World’s first $1,000 genome enables ‘factory’ scale sequencing for population and disease studies

January 15, 2014


HiSeq X Ten Sequencing System (credit: Illumina)

Illumina, Inc. announced Tuesday that its new HiSeq X Ten Sequencing System has broken the “sound barrier” of human genomics by enabling the $1,000 genome.

“This platform includes dramatic technology breakthroughs that enable researchers to undertake studies of unprecedented scale by providing the throughput to sequence tens of thousands of human whole genomes in a single year in a single lab,” Illumina stated.

Initial customers for the HiSeq X Ten System, which will ship in Q1 2014, include Macrogen, based in Seoul, South Korea and its CLIA laboratory in Rockville, Maryland, the Broad Institute in Cambridge, Massachusetts, and the Garvan Institute of Medical Research in Sydney, Australia.

“For the first time, it looks like it will be possible to deliver the $1,000 genome, which is tremendously exciting,” said Eric Lander, founding director of the Broad Institute and a professor of biology at MIT. “The HiSeq X Ten should give us the ability to analyze complete genomic information from huge sample populations. Over the next few years, we have an opportunity to learn as much about the genetics of human disease as we have learned in the history of medicine.”

“The HiSeq X Ten is an ideal platform for scientists and institutions focused on the discovery of genotypic variation to enable a deeper understanding of human biology and genetic disease,” Illumina stated. “It can sequence tens of thousands of samples annually with high-quality, high-coverage sequencing, delivering a comprehensive catalog of human variation within and outside coding regions.”

HiSeq X Ten utilizes a number of advanced design features to generate massive throughput. Patterned flow cells, which contain billions of nanowells at fixed locations, combined with a new clustering chemistry deliver a significant increase in data density (6 billion clusters per run). Using state-of-the art optics and faster chemistry, HiSeq X Ten can process sequencing flow cells more quickly than ever before — generating a 10x increase in daily throughput when compared to current HiSeq 2500 performance.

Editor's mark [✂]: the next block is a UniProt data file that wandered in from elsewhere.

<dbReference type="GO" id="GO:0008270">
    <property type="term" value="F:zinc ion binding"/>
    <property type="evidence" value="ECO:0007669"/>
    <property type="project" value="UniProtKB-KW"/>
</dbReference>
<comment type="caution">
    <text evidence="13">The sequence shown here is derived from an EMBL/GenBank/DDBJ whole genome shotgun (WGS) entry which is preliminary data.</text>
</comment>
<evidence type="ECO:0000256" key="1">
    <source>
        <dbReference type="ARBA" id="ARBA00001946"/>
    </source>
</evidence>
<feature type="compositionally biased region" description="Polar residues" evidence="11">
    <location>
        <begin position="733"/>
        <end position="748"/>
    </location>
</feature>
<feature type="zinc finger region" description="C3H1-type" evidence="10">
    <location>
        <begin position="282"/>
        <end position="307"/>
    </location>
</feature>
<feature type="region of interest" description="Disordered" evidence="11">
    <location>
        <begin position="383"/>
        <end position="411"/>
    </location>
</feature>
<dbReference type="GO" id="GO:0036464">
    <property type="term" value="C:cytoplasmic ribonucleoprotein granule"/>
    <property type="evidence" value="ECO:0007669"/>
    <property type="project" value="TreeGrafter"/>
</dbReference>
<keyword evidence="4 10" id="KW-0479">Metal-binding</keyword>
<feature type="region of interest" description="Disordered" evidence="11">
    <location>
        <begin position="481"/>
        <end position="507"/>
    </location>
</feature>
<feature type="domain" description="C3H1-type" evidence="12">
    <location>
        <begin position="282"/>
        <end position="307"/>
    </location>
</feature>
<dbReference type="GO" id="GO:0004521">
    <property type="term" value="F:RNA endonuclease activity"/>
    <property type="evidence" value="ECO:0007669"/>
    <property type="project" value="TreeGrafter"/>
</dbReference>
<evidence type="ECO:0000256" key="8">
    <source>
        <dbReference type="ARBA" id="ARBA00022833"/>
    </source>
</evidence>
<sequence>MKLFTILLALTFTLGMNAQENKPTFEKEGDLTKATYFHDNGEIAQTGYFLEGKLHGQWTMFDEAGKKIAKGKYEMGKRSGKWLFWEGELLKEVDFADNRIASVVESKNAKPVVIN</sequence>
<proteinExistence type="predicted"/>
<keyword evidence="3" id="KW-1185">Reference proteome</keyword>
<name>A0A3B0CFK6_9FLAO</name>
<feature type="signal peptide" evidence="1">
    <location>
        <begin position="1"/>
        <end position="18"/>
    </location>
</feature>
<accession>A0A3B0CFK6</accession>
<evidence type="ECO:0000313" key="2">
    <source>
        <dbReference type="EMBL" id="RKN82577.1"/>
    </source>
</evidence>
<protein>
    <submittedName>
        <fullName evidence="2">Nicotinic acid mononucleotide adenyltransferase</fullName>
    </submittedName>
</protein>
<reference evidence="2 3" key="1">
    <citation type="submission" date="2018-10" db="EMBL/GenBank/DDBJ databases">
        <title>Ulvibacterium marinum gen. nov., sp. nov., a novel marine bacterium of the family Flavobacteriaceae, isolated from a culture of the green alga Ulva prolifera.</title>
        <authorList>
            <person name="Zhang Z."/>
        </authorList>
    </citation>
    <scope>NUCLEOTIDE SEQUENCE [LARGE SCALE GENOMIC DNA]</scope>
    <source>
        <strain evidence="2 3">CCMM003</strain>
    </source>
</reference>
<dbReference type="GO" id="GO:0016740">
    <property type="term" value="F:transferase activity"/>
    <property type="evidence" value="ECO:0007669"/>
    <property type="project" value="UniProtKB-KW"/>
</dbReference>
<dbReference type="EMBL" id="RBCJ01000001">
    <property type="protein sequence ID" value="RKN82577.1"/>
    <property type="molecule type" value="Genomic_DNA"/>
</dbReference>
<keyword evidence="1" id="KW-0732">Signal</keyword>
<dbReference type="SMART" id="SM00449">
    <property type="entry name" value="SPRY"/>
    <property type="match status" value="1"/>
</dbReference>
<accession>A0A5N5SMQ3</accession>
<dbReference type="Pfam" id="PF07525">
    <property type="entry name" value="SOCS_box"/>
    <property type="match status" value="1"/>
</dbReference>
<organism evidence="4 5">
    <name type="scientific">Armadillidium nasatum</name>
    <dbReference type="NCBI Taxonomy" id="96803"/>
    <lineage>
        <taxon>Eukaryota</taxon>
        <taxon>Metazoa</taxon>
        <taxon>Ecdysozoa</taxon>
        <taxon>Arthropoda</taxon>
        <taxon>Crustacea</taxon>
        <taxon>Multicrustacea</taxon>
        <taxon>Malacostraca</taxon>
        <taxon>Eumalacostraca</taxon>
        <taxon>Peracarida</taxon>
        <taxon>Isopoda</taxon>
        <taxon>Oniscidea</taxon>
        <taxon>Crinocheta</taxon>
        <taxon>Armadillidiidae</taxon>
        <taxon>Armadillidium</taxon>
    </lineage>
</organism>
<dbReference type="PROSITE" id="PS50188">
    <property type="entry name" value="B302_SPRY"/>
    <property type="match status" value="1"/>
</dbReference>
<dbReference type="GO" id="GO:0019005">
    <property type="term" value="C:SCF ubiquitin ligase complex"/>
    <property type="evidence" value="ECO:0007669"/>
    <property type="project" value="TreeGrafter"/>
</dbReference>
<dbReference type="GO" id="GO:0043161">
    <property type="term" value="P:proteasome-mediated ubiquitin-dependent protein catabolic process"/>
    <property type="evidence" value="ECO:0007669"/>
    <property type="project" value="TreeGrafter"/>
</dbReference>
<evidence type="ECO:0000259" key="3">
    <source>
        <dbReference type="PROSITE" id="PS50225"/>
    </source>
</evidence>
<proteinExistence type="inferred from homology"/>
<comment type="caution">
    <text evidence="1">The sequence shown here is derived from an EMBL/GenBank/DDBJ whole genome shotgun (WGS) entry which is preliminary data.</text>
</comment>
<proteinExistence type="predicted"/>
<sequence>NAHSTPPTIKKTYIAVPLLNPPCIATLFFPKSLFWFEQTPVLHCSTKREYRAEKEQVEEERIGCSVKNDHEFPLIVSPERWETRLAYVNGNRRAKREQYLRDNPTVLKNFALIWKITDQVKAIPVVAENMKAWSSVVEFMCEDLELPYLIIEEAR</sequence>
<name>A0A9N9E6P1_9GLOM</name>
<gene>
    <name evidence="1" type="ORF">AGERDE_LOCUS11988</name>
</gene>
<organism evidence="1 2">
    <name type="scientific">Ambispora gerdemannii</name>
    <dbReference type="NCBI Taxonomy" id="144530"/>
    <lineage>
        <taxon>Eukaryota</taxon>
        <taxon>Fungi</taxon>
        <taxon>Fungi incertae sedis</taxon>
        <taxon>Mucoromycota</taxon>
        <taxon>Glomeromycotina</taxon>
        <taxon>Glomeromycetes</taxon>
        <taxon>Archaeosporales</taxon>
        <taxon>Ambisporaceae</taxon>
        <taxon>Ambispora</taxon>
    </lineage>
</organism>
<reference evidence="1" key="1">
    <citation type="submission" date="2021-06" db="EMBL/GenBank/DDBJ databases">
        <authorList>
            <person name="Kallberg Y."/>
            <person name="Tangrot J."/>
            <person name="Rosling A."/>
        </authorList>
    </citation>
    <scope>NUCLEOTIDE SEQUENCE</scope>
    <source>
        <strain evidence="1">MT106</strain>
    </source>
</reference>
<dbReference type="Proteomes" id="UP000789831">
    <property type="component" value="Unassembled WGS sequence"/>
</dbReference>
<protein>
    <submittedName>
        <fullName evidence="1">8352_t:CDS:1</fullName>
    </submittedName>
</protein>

The HiSeq X Ten is sold as a set of 10 or more ultra-high throughput sequencing systems, each generating up to 1.8 terabases (Tb) of sequencing data in less than three days or up to 600 gigabases (Gb) per day, per system, providing the throughput to sequence tens of thousands of high-quality, high-coverage genomes per year.

Illumina says the $1,000 includes typical instrument depreciation, DNA extraction, library preparation, and estimated labor.

So what would you do if it became possible to sequence the equivalent of a full human genome for only $1,000? Nature Genetics asked prominent geneticists here in 2007. (H/T: GatorALLin)

UPDATE: cost elements added from Illumina statement Jan. 15, 2013. Nature Genetics question added 1/16/2013.